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Karl Pillemer, professor of human development, says, “People who go through adversity, especially in later life, develop wisdom, ability to regulate their emotions, resilience. It is remarkable how resilient people are.”

“We’re in a sort of golden age for bird research,” says Adriaan Dokter, research associate in the Lab of Ornithology. Ken Rosenberg, senior research associate in the Lab of Ornithology, says, “It’s astounding how little we know about some of the most common songbirds.” 

Daniela Hedwig, research associate for the Elephant Listening Project at Cornell, says that the Elephant Ethogram is “a monumental achievement,” and that the savanna elephant database will be “an extremely useful repository to draw comparisons between the two species.” 

Jamila Michener, associate professor of government and co-director of the Center for Health Equity, discusses employer panic about what appears to be a labor shortage, the role of poverty in the U.S. and more on the Ezra Klein Show.

“People do not recognize how much of what we pay for in our meals is not the physical food,” says Chris Barrett, professor of applied economics and management and senior author of the study. The piece syndicated widely. 

“It's the wait-and-see approach,” says Sarah Kreps, professor of government and director of the Cornell Tech Policy lab. “I think they're hoping this can just resolve itself with him not being kind of an influential voice in politics anymore.” 

Elizabeth Berliner, associate clinical professor in the College of Veterinary Medicine, discusses obstacles animal shelters are facing amid pandemic recovery. 

In this opinion guest essay, assistant professor of history, Stephen Vider, and Bronfenbrenner Center postdoctoral associate, David S. Byers, argue that the Supreme Court Case Fulton v. City of Philadelphia threatens 50 years of advances to support L.G.B.T.Q. youth in the foster care system.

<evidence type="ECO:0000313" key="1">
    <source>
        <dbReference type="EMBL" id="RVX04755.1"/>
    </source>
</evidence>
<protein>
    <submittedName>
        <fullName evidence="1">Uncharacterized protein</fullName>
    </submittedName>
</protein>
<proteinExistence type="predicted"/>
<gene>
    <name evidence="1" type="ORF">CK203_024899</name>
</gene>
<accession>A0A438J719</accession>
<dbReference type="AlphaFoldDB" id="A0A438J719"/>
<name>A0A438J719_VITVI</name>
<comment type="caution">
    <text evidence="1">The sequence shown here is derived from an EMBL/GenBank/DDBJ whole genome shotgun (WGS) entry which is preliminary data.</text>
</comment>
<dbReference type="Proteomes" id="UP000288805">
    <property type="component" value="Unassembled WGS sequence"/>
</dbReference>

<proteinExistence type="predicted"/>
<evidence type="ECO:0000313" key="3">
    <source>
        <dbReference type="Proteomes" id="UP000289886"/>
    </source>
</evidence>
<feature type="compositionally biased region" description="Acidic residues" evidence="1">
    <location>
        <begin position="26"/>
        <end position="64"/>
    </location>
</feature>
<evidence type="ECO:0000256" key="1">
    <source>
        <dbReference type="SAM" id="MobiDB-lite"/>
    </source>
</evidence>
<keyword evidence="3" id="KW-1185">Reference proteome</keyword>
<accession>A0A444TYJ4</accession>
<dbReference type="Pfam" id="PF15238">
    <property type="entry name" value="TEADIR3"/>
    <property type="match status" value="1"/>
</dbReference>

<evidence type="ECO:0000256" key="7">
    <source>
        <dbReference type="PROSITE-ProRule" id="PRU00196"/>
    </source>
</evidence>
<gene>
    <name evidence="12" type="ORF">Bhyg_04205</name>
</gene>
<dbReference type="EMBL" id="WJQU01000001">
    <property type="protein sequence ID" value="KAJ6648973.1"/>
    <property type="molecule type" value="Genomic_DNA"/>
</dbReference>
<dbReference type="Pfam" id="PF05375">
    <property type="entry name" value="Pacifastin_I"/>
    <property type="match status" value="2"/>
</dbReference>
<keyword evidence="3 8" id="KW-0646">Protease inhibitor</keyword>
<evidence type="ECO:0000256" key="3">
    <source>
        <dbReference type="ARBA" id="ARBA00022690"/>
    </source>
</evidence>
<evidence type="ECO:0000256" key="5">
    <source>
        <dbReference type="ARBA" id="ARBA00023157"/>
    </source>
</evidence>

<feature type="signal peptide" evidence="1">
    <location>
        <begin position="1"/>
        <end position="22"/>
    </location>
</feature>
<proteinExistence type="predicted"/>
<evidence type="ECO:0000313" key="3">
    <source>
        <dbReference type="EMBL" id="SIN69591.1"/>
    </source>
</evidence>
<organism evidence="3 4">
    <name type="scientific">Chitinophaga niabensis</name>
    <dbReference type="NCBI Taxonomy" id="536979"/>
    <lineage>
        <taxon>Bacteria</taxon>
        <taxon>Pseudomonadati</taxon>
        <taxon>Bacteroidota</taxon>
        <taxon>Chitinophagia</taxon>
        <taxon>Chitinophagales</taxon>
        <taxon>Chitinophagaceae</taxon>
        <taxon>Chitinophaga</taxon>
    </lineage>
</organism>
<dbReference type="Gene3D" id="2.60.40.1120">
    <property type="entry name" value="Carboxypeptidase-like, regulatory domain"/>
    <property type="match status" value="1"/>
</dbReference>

Daniela Hedwig, research associate in the Lab of Ornithology, says, “African elephants can serve as a really cool study system for the evolution of complex communications systems, including our own language.” 

“The jobs that remain unfilled in the economy are collectively concentrated amongst 45 million jobs that we’ve been overly dependent on that pay $750 a week or less,”  says Daniel Alpert, senior fellow in macroeconomics at the Law School.

A new study co-authored by Harry Kaiser, professor of applied economics and management, finds that even a slight grocery tax-rate increase could lead to food insecurity for many U.S. households.

Natalie Bazarova, associate professor of communication, contributes insight from her research on how social media users shared personal information during the pandemic and advises users to be mindful of how much they share.